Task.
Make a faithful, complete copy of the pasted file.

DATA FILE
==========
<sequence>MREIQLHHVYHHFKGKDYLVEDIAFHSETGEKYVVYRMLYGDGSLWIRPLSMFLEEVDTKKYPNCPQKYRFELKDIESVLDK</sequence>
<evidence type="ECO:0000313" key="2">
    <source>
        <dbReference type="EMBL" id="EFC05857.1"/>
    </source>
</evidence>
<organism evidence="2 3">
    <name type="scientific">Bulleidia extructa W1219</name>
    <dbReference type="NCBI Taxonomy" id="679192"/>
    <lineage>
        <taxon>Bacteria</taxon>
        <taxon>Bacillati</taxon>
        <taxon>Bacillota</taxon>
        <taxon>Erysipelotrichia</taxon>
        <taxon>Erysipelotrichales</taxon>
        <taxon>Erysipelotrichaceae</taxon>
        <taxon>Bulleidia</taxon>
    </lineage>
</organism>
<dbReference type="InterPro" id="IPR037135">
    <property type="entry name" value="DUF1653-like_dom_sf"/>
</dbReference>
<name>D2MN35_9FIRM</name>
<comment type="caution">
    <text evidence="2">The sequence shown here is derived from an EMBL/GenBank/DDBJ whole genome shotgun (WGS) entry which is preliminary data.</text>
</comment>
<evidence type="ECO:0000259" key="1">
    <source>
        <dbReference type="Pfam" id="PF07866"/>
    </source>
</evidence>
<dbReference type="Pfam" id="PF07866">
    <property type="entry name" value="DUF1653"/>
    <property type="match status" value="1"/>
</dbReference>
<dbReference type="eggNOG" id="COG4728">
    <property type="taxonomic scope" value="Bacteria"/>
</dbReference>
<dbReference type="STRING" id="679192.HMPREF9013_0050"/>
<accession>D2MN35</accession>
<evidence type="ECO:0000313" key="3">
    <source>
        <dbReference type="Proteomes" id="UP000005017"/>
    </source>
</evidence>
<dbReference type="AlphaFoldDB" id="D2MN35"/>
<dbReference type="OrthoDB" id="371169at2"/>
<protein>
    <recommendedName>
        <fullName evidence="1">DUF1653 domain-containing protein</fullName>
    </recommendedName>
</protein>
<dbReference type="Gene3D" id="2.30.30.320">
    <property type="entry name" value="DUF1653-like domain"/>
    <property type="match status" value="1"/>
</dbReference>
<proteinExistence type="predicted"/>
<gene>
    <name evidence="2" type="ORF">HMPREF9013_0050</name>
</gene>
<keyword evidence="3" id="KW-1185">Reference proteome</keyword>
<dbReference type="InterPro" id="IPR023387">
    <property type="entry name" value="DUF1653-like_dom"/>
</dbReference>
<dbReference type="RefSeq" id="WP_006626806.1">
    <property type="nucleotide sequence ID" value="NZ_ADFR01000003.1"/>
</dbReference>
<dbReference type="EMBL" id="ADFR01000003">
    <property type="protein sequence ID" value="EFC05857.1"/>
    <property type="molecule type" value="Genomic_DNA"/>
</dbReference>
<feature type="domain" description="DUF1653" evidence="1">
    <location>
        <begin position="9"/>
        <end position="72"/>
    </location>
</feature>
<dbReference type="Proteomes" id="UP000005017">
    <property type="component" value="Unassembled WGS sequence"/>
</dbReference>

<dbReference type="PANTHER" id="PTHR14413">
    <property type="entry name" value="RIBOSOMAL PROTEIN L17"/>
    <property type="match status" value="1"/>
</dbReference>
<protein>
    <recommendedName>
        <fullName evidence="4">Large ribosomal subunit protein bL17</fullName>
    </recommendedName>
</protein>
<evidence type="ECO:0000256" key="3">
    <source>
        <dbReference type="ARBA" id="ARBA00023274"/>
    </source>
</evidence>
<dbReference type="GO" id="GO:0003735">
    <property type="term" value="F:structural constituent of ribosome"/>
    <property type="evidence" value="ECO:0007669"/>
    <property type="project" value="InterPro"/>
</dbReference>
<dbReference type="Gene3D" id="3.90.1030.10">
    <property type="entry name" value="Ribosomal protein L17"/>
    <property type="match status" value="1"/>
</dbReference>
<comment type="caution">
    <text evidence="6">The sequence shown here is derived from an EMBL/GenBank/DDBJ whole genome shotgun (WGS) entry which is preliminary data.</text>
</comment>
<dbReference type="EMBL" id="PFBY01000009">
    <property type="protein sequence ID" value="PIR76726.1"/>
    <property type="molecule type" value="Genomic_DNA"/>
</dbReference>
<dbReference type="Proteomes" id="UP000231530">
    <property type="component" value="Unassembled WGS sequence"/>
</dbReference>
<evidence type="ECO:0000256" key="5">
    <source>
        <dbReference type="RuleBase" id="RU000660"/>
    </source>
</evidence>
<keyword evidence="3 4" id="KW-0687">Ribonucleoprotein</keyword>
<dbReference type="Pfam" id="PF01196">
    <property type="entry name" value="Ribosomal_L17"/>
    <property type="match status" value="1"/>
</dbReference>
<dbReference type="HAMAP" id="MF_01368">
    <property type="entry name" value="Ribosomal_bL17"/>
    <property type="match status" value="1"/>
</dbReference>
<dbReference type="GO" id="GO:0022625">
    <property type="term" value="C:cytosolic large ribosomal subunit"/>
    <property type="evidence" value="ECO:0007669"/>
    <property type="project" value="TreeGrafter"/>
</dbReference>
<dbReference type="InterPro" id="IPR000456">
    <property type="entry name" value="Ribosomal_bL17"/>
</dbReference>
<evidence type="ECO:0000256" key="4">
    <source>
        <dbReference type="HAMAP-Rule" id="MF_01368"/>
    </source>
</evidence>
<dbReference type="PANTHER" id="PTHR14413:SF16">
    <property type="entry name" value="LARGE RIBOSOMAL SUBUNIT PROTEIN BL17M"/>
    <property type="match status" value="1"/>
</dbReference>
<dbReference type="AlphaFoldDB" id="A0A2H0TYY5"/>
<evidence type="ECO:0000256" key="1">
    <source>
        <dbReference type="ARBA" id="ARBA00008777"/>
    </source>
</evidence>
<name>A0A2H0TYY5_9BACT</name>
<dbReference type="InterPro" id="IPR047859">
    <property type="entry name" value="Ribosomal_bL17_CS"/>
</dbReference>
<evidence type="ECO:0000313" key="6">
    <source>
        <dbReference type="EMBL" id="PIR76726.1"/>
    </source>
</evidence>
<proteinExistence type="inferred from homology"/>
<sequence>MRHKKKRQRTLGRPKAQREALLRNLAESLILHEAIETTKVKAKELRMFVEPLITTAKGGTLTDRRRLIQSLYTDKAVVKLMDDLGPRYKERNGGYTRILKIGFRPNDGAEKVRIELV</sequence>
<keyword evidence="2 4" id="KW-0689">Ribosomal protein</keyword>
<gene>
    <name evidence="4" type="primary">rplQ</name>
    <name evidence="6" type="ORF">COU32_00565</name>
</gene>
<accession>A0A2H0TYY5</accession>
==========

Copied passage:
<sequence>MREIQLHHVYHHFKGKDYLVEDIAFHSETGEKYVVYRMLYGDGSLWIRPLSMFLEEVDTKKYPNCPQKYRFELKDIESVLDK</sequence>
<evidence type="ECO:0000313" key="2">
    <source>
        <dbReference type="EMBL" id="EFC05857.1"/>
    </source>
</evidence>
<organism evidence="2 3">
    <name type="scientific">Bulleidia extructa W1219</name>
    <dbReference type="NCBI Taxonomy" id="679192"/>
    <lineage>
        <taxon>Bacteria</taxon>
        <taxon>Bacillati</taxon>
        <taxon>Bacillota</taxon>
        <taxon>Erysipelotrichia</taxon>
        <taxon>Erysipelotrichales</taxon>
        <taxon>Erysipelotrichaceae</taxon>
        <taxon>Bulleidia</taxon>
    </lineage>
</organism>
<dbReference type="InterPro" id="IPR037135">
    <property type="entry name" value="DUF1653-like_dom_sf"/>
</dbReference>
<name>D2MN35_9FIRM</name>
<comment type="caution">
    <text evidence="2">The sequence shown here is derived from an EMBL/GenBank/DDBJ whole genome shotgun (WGS) entry which is preliminary data.</text>
</comment>
<evidence type="ECO:0000259" key="1">
    <source>
        <dbReference type="Pfam" id="PF07866"/>
    </source>
</evidence>
<dbReference type="Pfam" id="PF07866">
    <property type="entry name" value="DUF1653"/>
    <property type="match status" value="1"/>
</dbReference>
<dbReference type="eggNOG" id="COG4728">
    <property type="taxonomic scope" value="Bacteria"/>
</dbReference>
<dbReference type="STRING" id="679192.HMPREF9013_0050"/>
<accession>D2MN35</accession>
<evidence type="ECO:0000313" key="3">
    <source>
        <dbReference type="Proteomes" id="UP000005017"/>
    </source>
</evidence>
<dbReference type="AlphaFoldDB" id="D2MN35"/>
<dbReference type="OrthoDB" id="371169at2"/>
<protein>
    <recommendedName>
        <fullName evidence="1">DUF1653 domain-containing protein</fullName>
    </recommendedName>
</protein>
<dbReference type="Gene3D" id="2.30.30.320">
    <property type="entry name" value="DUF1653-like domain"/>
    <property type="match status" value="1"/>
</dbReference>
<proteinExistence type="predicted"/>
<gene>
    <name evidence="2" type="ORF">HMPREF9013_0050</name>
</gene>
<keyword evidence="3" id="KW-1185">Reference proteome</keyword>
<dbReference type="InterPro" id="IPR023387">
    <property type="entry name" value="DUF1653-like_dom"/>
</dbReference>
<dbReference type="RefSeq" id="WP_006626806.1">
    <property type="nucleotide sequence ID" value="NZ_ADFR01000003.1"/>
</dbReference>
<dbReference type="EMBL" id="ADFR01000003">
    <property type="protein sequence ID" value="EFC05857.1"/>
    <property type="molecule type" value="Genomic_DNA"/>
</dbReference>
<feature type="domain" description="DUF1653" evidence="1">
    <location>
        <begin position="9"/>
        <end position="72"/>
    </location>
</feature>
<dbReference type="Proteomes" id="UP000005017">
    <property type="component" value="Unassembled WGS sequence"/>
</dbReference>

<dbReference type="PANTHER" id="PTHR14413">
    <property type="entry name" value="RIBOSOMAL PROTEIN L17"/>
    <property type="match status" value="1"/>
</dbReference>
<protein>
    <recommendedName>
        <fullName evidence="4">Large ribosomal subunit protein bL17</fullName>
    </recommendedName>
</protein>
<evidence type="ECO:0000256" key="3">
    <source>
        <dbReference type="ARBA" id="ARBA00023274"/>
    </source>
</evidence>
<dbReference type="GO" id="GO:0003735">
    <property type="term" value="F:structural constituent of ribosome"/>
    <property type="evidence" value="ECO:0007669"/>
    <property type="project" value="InterPro"/>
</dbReference>
<dbReference type="Gene3D" id="3.90.1030.10">
    <property type="entry name" value="Ribosomal protein L17"/>
    <property type="match status" value="1"/>
</dbReference>
<comment type="caution">
    <text evidence="6">The sequence shown here is derived from an EMBL/GenBank/DDBJ whole genome shotgun (WGS) entry which is preliminary data.</text>
</comment>
<dbReference type="EMBL" id="PFBY01000009">
    <property type="protein sequence ID" value="PIR76726.1"/>
    <property type="molecule type" value="Genomic_DNA"/>
</dbReference>
<dbReference type="Proteomes" id="UP000231530">
    <property type="component" value="Unassembled WGS sequence"/>
</dbReference>
<evidence type="ECO:0000256" key="5">
    <source>
        <dbReference type="RuleBase" id="RU000660"/>
    </source>
</evidence>
<keyword evidence="3 4" id="KW-0687">Ribonucleoprotein</keyword>
<dbReference type="Pfam" id="PF01196">
    <property type="entry name" value="Ribosomal_L17"/>
    <property type="match status" value="1"/>
</dbReference>
<dbReference type="HAMAP" id="MF_01368">
    <property type="entry name" value="Ribosomal_bL17"/>
    <property type="match status" value="1"/>
</dbReference>
<dbReference type="GO" id="GO:0022625">
    <property type="term" value="C:cytosolic large ribosomal subunit"/>
    <property type="evidence" value="ECO:0007669"/>
    <property type="project" value="TreeGrafter"/>
</dbReference>
<dbReference type="InterPro" id="IPR000456">
    <property type="entry name" value="Ribosomal_bL17"/>
</dbReference>
<evidence type="ECO:0000256" key="4">
    <source>
        <dbReference type="HAMAP-Rule" id="MF_01368"/>
    </source>
</evidence>
<dbReference type="PANTHER" id="PTHR14413:SF16">
    <property type="entry name" value="LARGE RIBOSOMAL SUBUNIT PROTEIN BL17M"/>
    <property type="match status" value="1"/>
</dbReference>
<dbReference type="AlphaFoldDB" id="A0A2H0TYY5"/>
<evidence type="ECO:0000256" key="1">
    <source>
        <dbReference type="ARBA" id="ARBA00008777"/>
    </source>
</evidence>
<name>A0A2H0TYY5_9BACT</name>
<dbReference type="InterPro" id="IPR047859">
    <property type="entry name" value="Ribosomal_bL17_CS"/>
</dbReference>
<evidence type="ECO:0000313" key="6">
    <source>
        <dbReference type="EMBL" id="PIR76726.1"/>
    </source>
</evidence>
<proteinExistence type="inferred from homology"/>
<sequence>MRHKKKRQRTLGRPKAQREALLRNLAESLILHEAIETTKVKAKELRMFVEPLITTAKGGTLTDRRRLIQSLYTDKAVVKLMDDLGPRYKERNGGYTRILKIGFRPNDGAEKVRIELV</sequence>
<keyword evidence="2 4" id="KW-0689">Ribosomal protein</keyword>
<gene>
    <name evidence="4" type="primary">rplQ</name>
    <name evidence="6" type="ORF">COU32_00565</name>
</gene>
<accession>A0A2H0TYY5</accession>